TORONTO (Reuters) - The leader of Canada’s main oil-producing province issued a rare direct rebuke of Prime Minister Stephen Harper’s foreign investment policy on Friday, saying uncertainty over the rules was taking a serious toll on investment by foreigners.
Alberta Premier Alison Redford was speaking a week after Harper said it would be “foolish” for the Canadian government to provide absolute clarity on the rules because it needed some discretion in considering takeover bids.
After a meeting of provincial premiers, which called for greater clarity on the rules, she told reporters that the rules had changed so often and so unilaterally that they were deterring foreign investors.
“It’s too easy to say there needs to be a little bit of uncertainty. There is too much uncertainty right now,” Redford said.
Harper brought in new rules in December as he allowed China’s CNOOC Ltd to buy domestic energy company Nexen Inc despite unhappiness among some legislators in the ruling Conservative Party, who did not like the idea of Chinese state-owned enterprise scooping up Canadian energy assets.
He announced that henceforth state-owned companies would be able to buy majority stakes in Canadian oil sands only in exceptional circumstances.
“This isn’t just about state-owned enterprises in China. Unfortunately many of us who are looking to equity firms in different parts of the world have heard commentary that there’s so much uncertainty right now with respect to the rules in Canada that it’s giving them pause,” Redford said.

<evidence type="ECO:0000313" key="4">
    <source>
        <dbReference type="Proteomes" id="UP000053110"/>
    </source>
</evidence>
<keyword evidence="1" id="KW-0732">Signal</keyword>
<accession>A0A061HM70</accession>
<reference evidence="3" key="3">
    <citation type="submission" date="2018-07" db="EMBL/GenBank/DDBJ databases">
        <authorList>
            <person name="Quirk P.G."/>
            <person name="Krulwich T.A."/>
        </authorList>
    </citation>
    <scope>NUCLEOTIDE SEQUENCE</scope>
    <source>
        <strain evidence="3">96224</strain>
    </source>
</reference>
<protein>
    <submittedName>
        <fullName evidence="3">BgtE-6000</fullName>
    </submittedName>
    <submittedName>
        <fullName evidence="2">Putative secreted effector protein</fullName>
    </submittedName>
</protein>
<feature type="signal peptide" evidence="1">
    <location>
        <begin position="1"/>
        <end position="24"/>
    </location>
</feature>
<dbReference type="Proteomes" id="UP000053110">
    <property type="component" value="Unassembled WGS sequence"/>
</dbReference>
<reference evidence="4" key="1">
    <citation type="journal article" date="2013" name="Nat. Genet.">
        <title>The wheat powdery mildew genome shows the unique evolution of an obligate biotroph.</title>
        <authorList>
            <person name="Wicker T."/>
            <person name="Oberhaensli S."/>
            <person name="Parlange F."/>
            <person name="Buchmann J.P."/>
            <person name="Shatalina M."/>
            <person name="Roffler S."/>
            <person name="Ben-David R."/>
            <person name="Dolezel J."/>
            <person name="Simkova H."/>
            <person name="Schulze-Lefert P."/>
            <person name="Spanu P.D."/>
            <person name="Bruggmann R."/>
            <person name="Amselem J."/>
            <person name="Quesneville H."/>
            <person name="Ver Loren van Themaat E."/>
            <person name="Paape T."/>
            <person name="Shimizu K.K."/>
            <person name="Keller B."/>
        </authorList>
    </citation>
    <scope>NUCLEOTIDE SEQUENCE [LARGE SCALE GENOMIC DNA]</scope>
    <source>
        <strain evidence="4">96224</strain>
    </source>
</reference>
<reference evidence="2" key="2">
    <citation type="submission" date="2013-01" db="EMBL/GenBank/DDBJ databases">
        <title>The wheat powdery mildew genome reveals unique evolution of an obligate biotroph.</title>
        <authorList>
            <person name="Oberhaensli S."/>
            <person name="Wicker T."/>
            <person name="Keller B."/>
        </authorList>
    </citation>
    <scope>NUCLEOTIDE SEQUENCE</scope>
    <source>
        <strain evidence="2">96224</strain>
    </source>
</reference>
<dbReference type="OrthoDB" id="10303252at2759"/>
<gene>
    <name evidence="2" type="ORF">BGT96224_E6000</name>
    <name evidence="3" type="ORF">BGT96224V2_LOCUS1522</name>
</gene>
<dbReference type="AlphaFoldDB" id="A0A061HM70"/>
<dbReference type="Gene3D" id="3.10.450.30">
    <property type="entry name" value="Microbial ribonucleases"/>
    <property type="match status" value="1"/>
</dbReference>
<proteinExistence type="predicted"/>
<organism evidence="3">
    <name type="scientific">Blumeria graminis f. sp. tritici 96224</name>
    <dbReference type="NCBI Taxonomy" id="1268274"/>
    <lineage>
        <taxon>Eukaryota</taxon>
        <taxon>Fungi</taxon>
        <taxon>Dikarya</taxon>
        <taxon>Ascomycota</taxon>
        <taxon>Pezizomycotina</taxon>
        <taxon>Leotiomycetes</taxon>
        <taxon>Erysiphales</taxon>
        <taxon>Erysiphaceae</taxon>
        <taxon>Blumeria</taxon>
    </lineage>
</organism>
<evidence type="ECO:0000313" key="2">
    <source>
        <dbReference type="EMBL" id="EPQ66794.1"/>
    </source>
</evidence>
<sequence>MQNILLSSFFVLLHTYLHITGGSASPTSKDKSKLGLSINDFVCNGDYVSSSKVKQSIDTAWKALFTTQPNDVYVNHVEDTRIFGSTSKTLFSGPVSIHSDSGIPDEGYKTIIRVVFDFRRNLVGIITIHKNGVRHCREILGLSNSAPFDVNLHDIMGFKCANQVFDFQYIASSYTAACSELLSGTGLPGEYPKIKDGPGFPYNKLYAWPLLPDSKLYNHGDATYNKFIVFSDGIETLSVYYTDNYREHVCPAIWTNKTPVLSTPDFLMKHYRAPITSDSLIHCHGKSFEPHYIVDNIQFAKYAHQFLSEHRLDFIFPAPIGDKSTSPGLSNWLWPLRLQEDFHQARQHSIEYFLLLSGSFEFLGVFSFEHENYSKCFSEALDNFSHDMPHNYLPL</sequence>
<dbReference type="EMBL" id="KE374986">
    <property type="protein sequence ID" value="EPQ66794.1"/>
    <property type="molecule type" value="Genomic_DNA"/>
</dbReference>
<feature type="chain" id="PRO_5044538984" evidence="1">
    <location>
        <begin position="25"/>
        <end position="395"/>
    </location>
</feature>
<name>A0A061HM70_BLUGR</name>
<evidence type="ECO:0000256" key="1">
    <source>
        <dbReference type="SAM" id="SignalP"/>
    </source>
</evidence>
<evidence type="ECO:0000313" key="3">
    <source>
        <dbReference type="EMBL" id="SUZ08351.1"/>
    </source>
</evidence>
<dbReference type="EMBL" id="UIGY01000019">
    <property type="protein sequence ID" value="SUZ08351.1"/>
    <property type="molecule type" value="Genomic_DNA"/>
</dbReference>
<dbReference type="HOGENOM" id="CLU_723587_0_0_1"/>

The premier added that these were “sophisticated investors who understand that there’s always going to be a little give and take. But the rules have been changing so quickly and so unilaterally in Canada for far too long.”
Redford said there had been a “drastic drop in volume” of merger and acquisition activity from foreign investors in the last year.
Redford is from the provincial Progressive Conservative Party, part of the same family as the federal Conservative Party but widely seen as closer to the center.
Her remarks were the strongest public comments among the 10 provincial premiers, which agreed as a group on the need to reassure international investors that Canada remains open to investment.
They asked the federal government to define more clearly key procedures under the Investment Canada Act, and to publish the reasons for declining or accepting foreign investments.
Peter Julian of the left-of-center federal New Democrats, said of her remarks: “What we have is another messed up economic file from the Conservatives that does not provide clarity. It does not have foreign or Canadian investors’ confidence.”
Harper spokesman Jason MacDonald said the rules had been clarified but he stuck with the message that the government still needed latitude in deciding which investments to accept.
“Canada welcomes and encourages foreign investment and we are always prepared to talk with investors, but the government will always retain its ability to exercise discretion,” he said in an email to Reuters.
Writing by Randall Palmer; Editing by Dan Grebler and Mohammad Zargham